At last: Recognition that dads are trying to ‘have it all’

Several years ago, I gave up my career and left full time employment. The reasons are complex, but I found I couldn’t balance fatherhood and family life. After years of writing this blog and engaging with mums and dads, I know I’m not the only man who feels this way.

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The changes proposed by the Women and Equalities Committee will simply see workplace practices reflect changes in society. Dads need to be supported in their role as fathers and workplace culture does the opposite.

Lo and behold, The Women and Equalities Select Committee has today published a hard-hitting report looking at workplace practices and how they impact on fathers. It’s called for radical workplace reform. When reading it, I honestly felt like a huge weight was being lifted off me.

In some respects, this was a bit of a daft thing to feel. All this report has done is make four recommendations. Emphasis is on the word recommendations. It’s possible they will never see the light of day.

Even so, one of the most high-profile committees in Westminster has recognised that fathers are struggling to have it all in a similar way to women. This is a pretty big moment in my opinion.

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I even ended up talking about the Women and Equalities Select Committee’s report on Newsnight. L-R: Polly Mackenzie of the Demos think tank and an architect of the UK’s present shared parental leave policy, me, Evan Davies, Newsnight presenter and Kate Andrews of the Institute of Economic Affairs.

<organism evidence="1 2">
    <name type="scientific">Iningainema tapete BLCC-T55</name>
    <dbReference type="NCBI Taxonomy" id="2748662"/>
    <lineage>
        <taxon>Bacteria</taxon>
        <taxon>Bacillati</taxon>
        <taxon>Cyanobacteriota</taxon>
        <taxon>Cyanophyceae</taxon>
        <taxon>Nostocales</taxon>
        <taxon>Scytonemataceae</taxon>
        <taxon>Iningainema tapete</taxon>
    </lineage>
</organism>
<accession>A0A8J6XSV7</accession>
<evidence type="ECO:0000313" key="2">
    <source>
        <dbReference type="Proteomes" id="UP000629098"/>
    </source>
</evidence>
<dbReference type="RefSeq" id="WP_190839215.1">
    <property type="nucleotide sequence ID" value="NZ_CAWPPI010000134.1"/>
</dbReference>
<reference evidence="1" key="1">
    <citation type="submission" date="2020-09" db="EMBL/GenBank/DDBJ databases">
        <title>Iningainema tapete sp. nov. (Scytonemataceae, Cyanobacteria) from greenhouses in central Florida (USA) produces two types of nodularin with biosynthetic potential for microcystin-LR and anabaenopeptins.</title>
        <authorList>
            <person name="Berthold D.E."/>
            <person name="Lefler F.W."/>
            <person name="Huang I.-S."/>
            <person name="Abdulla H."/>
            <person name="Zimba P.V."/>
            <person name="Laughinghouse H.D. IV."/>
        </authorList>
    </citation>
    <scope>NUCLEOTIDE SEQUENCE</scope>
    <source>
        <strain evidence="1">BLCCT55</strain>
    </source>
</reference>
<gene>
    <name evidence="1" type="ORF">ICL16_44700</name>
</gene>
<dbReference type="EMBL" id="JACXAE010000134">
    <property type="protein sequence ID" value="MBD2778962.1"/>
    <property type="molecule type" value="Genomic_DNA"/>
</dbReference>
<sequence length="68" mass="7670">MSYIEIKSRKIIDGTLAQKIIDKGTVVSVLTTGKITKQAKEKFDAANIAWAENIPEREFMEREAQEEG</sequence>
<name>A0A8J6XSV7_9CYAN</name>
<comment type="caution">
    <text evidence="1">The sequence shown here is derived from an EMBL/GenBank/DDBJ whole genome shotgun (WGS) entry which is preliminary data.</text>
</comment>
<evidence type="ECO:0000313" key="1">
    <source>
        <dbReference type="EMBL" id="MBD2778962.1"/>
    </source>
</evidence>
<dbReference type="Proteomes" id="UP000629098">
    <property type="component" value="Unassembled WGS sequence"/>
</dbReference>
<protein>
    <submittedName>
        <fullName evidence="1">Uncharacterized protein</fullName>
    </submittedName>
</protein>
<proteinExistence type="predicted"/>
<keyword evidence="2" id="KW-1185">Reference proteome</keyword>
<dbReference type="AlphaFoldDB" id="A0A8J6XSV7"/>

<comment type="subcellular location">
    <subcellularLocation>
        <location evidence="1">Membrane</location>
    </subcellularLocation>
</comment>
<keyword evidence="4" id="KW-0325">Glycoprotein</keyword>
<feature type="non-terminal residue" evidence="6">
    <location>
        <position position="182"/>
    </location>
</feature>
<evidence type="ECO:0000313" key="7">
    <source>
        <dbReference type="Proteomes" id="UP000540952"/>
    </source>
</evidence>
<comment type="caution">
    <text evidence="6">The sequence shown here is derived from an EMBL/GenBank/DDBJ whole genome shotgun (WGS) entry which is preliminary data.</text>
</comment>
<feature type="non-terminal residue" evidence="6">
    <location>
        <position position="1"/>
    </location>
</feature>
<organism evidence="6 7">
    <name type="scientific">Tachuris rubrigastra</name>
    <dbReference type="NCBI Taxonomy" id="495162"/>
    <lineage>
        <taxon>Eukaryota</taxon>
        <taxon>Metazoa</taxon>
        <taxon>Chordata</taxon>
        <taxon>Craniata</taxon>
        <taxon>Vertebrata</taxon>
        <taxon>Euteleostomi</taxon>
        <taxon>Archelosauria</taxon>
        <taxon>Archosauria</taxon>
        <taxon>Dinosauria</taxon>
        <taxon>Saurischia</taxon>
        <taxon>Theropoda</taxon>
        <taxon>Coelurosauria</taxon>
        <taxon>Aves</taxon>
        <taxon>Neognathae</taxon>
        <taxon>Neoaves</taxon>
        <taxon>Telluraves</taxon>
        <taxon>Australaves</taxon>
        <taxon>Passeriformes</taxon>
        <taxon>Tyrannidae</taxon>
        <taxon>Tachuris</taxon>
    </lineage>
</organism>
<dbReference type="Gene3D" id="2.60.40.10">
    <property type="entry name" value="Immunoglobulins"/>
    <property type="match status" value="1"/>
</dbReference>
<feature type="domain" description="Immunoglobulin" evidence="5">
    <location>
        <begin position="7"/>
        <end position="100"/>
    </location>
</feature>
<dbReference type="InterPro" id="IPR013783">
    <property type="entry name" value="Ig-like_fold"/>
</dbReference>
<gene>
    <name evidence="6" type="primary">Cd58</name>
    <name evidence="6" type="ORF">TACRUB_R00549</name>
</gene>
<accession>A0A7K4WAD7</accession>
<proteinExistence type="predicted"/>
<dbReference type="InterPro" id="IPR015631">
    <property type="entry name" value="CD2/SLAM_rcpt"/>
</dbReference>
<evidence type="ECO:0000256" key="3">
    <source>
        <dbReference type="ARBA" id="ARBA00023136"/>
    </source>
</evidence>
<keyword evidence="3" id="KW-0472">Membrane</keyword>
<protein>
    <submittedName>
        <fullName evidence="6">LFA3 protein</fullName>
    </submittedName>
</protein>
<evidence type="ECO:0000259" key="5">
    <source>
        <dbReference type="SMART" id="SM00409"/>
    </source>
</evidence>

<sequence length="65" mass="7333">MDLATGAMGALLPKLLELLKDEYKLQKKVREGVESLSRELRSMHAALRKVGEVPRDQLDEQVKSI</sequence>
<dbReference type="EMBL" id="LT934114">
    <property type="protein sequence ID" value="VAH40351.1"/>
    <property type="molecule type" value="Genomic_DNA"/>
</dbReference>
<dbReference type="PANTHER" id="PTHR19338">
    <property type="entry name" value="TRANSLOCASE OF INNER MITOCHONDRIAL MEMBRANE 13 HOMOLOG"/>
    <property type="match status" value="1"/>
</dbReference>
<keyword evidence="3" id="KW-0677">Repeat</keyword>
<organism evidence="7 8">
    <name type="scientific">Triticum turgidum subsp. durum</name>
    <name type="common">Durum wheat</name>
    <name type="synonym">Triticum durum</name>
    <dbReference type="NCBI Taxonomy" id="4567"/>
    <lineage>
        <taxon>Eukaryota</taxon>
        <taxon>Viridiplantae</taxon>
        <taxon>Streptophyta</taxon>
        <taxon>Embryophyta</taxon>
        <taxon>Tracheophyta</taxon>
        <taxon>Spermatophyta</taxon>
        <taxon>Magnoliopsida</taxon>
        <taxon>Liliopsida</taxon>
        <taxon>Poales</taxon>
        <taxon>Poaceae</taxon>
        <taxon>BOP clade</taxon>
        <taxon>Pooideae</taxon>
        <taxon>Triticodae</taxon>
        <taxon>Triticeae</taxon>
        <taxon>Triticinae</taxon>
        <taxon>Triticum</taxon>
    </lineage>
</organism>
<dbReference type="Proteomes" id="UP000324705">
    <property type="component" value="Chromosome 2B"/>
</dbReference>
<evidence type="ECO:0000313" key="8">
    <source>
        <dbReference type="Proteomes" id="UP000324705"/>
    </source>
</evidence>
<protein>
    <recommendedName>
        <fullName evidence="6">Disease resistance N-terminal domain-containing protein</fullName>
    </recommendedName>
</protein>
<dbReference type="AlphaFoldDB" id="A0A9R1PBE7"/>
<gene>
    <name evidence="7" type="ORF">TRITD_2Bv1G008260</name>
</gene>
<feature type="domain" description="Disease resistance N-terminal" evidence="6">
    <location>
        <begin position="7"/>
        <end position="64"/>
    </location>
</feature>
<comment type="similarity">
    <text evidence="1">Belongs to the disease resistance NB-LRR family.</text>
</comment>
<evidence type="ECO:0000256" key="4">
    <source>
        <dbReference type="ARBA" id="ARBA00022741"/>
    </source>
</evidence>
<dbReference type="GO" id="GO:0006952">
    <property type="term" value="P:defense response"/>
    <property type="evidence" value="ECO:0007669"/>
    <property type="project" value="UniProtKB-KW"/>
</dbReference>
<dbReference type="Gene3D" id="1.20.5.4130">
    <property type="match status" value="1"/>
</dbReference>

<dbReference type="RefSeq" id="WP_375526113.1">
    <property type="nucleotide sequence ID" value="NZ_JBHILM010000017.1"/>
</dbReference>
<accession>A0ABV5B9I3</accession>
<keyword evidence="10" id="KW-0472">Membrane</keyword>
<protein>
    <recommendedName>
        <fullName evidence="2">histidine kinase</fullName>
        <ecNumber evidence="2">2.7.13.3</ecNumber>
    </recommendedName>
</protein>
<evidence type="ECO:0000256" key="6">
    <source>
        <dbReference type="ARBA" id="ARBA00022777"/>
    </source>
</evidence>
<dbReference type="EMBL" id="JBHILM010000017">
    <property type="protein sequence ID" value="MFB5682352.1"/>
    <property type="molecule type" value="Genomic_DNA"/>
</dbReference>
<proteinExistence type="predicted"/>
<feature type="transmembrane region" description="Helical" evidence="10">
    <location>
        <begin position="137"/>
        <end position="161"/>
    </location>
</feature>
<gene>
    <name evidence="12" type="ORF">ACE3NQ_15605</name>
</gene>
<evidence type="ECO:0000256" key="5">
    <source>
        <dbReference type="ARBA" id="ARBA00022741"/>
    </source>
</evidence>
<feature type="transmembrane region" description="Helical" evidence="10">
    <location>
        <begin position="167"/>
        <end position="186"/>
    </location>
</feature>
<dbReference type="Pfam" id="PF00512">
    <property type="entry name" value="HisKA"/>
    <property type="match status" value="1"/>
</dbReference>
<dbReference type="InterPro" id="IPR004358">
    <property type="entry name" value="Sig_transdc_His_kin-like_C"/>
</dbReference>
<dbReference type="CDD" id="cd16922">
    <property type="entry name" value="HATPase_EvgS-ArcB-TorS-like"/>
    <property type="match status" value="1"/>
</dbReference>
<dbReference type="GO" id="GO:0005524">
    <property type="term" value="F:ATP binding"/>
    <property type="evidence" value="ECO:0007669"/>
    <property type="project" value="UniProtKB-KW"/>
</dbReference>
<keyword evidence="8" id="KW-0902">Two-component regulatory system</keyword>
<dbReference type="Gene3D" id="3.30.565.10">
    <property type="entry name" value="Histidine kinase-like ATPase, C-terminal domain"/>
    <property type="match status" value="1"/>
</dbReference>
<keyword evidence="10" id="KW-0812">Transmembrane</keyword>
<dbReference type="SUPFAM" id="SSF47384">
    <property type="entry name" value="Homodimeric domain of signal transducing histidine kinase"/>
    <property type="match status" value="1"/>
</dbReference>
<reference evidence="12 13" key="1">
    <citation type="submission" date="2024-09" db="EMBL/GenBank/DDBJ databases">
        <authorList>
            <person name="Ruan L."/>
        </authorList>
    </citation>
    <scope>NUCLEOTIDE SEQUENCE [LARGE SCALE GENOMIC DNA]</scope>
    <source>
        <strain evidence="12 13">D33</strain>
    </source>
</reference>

No, before you get the wrong idea, this is not about making things easier for men. It’s about much more than that.

It’s about recognising that entrenched gender roles in the workplace and family are outdated. It’s about recognising that not all women want to stay at home and raise kids and recognising many men would love to spend more time concentrating on family life. Crucially, it’s about ensuring both parents can spend time with their children and form a strong parental bond with them.

I won’t replicate the report because it’s very long. If you want the detail, you’ll find it online here.

What the report does say, however is that workplaces should change in the following ways:

Better paid paternity leave

Paternity pay, the Committee says, should be paid at 90% of a man’s salary (capped for high earners). This, for me, is just amazing. The lack of well-paid paternity pay in the UK has been little more than a national scandal.

Many men simply cannot afford to take even the basic two-week paternity leave they are entitled too. This could make a massive difference in getting guys involved with their families from day one and make them realise they are central to the family unit, not simply a support mechanism for the mother.

Jobs should be advertised as flexible

The Committee is calling for the Government to immediately legislate to make it clear in job adverts that roles can be flexible from the start, not following a settling period. I’ve never understood why jobs have been advertised in this way as it must surely put off excellent candidates from even applying. This addresses a historical wrong.

It is worth noting that a man’s request for flexible working is twice as likely to be turned down as a woman’s. This, to me, says that society places more importance on a man’s place in the workforce than a woman’s and that we place little value on a man’s capabilities as a carer. In this day and age, both positions are untenable and must be challenged.

Harmonsation of workplace rights for workers, self-employed and agency workers

Another very interesting move. With the self-employed being asked to pay more tax and National Insurance, they are well within their rights to ask: “What are we getting in return?” The proposal is that some form of paternity allowance should be introduced for the self-employed in place of paternity pay.